According to fsdinternational.org, "India makes up 2.4 percent of the world's land, while supporting 16 percent of the world's population. The compounding result is a severely unsustainable use of natural resources for several generations" (http://www.fsdinternational.org/country/india/envissues). Like many booming economies, especially in countries where about 1/3 of its over 1 billion population lives at or below the poverty line, India faces serious environmental issues. From air & water pollution, deforestation, erosion, falling water tables, draught, in addition to significant loss of species and liter problems India is juggling balancing the needs of its massive population with her environmental health. If you have never traveled to this region before and are coming from an industrialized, wealthy nation India's environmental problems may be a shock. Here are some outside resources for more information on India's environmental issues. We highly recommend the UNICEF.org link listed below:
Air Pollution: Especially in big cities air pollution is a significant problem. From the emissions from millions of cars, rickshaws, buses, and trucks choking the roads in addition to industrial pollution spewing out black carbon particulate (soot) the air quality can be less then desirable, especially in crowded cities. To ease the impact that the poor air quality has in the big cities or if riding behind a vehicle pumping out dirty fuel, bring a face cover or bandana to tie around your face covering your mouth and nose.
Water pollution & lack of Access to Clean Water: A major problem in many parts of India and most of it is from pesticide farm run off, heavy metals and industrial pollution & raw untreated sewage being dumped into the river, people defecating in the river, and partially cremated bodies being floated down rivers. Parts of the Ganges and Yamuna are basically dead rivers, choked of oxygen. Many large and small communities still have difficulty accessing clean and safe drinking water that is not infected with E coli and other bacteria. Environmental and local NGO's are attempting to address these problems, however due to corruption on many levels, and difficulty controlling engrained behavior on such a large population, water pollution is still a major problem in India. This creates a tremendous problem for healthy drinking water for locals. Although access has improved, water born illnesses are still a significant problem in India. (See above links such as fsdinternationl or UNICEF link for more information). If you intend to swim in the Ganges we recommend doing so above Haridwar & Rishikesh as many parts of the Ganges that run through Uttar Pradesh are severely polluted. Click here for more information on safe & unsafe drinking water.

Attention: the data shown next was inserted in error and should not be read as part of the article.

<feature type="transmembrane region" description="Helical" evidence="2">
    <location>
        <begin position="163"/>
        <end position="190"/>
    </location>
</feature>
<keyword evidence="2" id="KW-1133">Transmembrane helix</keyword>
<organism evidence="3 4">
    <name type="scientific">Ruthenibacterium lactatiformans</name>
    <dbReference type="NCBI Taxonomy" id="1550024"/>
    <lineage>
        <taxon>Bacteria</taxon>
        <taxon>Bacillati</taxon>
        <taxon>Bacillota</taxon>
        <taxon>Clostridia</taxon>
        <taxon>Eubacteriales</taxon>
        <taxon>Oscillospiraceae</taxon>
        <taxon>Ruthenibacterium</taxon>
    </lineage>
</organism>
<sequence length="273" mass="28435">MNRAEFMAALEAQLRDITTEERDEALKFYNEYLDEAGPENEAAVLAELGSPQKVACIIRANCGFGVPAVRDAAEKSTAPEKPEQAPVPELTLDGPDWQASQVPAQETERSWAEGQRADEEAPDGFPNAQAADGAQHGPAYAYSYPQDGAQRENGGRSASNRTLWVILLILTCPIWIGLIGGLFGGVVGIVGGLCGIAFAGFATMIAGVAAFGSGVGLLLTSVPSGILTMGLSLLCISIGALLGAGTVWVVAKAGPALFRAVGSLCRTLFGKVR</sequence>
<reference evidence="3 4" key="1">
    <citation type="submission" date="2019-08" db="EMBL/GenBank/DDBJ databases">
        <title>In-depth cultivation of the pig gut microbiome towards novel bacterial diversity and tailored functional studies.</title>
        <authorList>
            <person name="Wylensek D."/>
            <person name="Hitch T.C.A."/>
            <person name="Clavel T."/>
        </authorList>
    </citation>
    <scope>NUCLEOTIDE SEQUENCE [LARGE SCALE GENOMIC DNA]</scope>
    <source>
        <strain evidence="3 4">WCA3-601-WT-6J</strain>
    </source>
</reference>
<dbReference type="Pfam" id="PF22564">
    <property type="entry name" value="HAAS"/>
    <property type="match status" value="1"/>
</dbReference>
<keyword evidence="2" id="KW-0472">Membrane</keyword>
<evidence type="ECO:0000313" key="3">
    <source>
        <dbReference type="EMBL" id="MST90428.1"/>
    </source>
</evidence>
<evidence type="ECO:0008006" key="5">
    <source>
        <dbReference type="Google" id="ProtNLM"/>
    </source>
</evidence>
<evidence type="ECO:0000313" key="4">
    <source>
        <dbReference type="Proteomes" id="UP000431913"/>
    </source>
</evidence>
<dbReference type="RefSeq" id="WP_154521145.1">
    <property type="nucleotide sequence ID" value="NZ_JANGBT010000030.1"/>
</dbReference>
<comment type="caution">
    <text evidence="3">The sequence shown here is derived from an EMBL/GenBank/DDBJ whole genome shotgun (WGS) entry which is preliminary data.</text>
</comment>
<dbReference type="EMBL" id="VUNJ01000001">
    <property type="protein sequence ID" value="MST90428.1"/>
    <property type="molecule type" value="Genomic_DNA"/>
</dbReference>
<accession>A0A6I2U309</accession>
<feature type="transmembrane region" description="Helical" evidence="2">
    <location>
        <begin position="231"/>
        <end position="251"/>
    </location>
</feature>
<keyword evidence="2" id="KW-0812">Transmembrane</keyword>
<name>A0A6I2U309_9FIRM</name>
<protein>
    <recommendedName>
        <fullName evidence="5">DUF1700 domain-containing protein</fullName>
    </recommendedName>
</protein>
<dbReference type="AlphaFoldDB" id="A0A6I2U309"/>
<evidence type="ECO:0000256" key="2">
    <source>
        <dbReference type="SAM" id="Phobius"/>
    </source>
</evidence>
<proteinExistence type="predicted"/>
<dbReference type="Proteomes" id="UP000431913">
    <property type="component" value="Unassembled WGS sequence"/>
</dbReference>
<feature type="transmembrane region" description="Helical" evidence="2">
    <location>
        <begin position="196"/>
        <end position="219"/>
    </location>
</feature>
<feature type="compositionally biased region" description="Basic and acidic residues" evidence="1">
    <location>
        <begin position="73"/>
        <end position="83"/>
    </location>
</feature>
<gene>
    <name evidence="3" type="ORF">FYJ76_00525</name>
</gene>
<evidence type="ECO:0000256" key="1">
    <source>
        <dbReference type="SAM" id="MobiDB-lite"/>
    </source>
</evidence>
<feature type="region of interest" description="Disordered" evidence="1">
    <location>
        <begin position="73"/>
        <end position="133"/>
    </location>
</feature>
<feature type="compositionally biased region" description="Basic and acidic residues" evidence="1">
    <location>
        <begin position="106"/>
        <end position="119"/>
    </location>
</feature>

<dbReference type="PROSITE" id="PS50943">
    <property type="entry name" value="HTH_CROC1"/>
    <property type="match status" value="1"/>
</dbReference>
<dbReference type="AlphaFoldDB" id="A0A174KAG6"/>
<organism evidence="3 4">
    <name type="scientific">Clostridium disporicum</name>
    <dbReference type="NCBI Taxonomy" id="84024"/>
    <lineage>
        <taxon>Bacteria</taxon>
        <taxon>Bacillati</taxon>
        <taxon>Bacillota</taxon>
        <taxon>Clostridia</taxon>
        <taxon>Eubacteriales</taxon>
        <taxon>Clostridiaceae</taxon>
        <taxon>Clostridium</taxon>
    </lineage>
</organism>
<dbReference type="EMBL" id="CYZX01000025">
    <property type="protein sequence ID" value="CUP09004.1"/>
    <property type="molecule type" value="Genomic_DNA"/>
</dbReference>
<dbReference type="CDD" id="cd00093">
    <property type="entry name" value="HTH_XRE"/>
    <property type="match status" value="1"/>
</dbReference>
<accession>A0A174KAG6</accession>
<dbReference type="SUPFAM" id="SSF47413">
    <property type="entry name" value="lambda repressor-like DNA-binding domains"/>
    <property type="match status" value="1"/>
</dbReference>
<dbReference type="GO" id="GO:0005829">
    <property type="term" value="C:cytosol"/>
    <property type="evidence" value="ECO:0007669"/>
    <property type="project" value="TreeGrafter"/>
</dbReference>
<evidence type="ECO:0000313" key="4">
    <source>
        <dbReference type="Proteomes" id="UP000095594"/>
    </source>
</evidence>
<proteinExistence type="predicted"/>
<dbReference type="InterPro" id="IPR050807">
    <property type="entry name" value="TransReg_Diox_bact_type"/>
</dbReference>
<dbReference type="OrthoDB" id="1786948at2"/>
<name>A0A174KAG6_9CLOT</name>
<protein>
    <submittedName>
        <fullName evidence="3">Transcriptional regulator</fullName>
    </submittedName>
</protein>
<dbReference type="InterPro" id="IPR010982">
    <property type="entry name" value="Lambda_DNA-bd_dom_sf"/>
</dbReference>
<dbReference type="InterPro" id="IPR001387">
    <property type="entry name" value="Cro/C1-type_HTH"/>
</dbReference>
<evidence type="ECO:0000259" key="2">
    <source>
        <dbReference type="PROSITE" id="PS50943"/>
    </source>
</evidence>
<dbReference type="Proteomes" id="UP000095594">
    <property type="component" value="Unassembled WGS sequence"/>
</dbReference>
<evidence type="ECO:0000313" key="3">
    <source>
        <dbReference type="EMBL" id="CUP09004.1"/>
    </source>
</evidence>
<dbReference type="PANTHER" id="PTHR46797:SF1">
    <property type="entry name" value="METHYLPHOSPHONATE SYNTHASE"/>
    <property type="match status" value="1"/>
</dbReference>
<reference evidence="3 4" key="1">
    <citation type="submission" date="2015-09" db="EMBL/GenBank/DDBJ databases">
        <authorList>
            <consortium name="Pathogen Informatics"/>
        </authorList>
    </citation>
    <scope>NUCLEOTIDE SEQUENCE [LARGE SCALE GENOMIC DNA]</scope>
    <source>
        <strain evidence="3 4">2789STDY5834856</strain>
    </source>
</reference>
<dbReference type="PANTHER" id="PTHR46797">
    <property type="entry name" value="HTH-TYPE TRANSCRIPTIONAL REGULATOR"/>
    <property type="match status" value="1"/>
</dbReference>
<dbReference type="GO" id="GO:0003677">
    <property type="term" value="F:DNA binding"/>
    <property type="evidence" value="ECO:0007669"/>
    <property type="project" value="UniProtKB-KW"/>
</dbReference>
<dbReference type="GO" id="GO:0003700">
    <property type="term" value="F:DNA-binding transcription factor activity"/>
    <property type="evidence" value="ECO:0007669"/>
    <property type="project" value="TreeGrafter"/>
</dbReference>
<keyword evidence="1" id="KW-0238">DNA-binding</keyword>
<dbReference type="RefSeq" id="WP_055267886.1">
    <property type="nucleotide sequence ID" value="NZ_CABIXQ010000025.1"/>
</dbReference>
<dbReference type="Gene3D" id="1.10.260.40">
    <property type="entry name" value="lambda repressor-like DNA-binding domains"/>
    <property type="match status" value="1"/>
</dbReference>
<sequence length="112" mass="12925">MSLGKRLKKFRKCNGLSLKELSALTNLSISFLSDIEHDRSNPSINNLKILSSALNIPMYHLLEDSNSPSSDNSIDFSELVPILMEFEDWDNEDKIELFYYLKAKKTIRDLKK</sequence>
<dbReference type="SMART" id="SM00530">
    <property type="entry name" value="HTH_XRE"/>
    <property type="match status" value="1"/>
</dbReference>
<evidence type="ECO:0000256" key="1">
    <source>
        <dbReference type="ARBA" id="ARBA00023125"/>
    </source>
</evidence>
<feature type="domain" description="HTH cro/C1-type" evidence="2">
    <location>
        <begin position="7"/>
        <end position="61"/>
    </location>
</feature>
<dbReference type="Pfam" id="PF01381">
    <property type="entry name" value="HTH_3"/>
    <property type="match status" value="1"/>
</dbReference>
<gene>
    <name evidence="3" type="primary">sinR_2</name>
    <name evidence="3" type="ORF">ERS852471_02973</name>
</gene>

Deforestation: Forest cover in India is rapidly declining due to population growth, sprawl, logging interests, wood used for cooking and heat, and industry. According to http://www.isfoundation.com/news/effects-industry-deforestation-india, "India, along with most of the other developing nations, is experiencing industrial growth and a population explosion, resulting in fast depletion of their forests. India once had 14.8 billion acres of land that was forested, but now has just dwindled to 8.6 billion acres.” In addition demand for forest products and palm oil cultivation is another huge source of deforestation. According to the World Wildlife Fund, "It is estimated that total industrial roundwood consumption in India could exceed 70 million m3 per year by the end of the decade (350,000 large shipping containers), while domestic supply would fall short of this figure by an estimated 14 million m3. (1)
As the nation will have to depend heavily on imports to meet this growing demand, there is fear that this could result in loss of high conservation value forests and biodiversity elsewhere"
(1: International Timber Trade Organization. 2003. Review of the Indian Timber Market. PPD 49/02 (M) http://wwf.panda.org/who_we_are/wwf_offices/india/india_environmental_problems/#1
Endangered Species: India is home to a vast array of biodiversity and exotic species of wildlife. From Rhinocaris's Bengal Tigers, Asian Elephants, Gharial Crocodiles, Sea Turtles. Unfortunately due to habitat loss, pollution, logging, lack of prey, and the Asian medicine trade many of India's once thriving wildlife population is now endangered. Below are some links that can better explain endangered species and threats to wildlife in India:
Waste Management/Litter: http://www.theatlantic.com/features/archive/2014/06/confessions-of-a-trash-tourist-india/373118/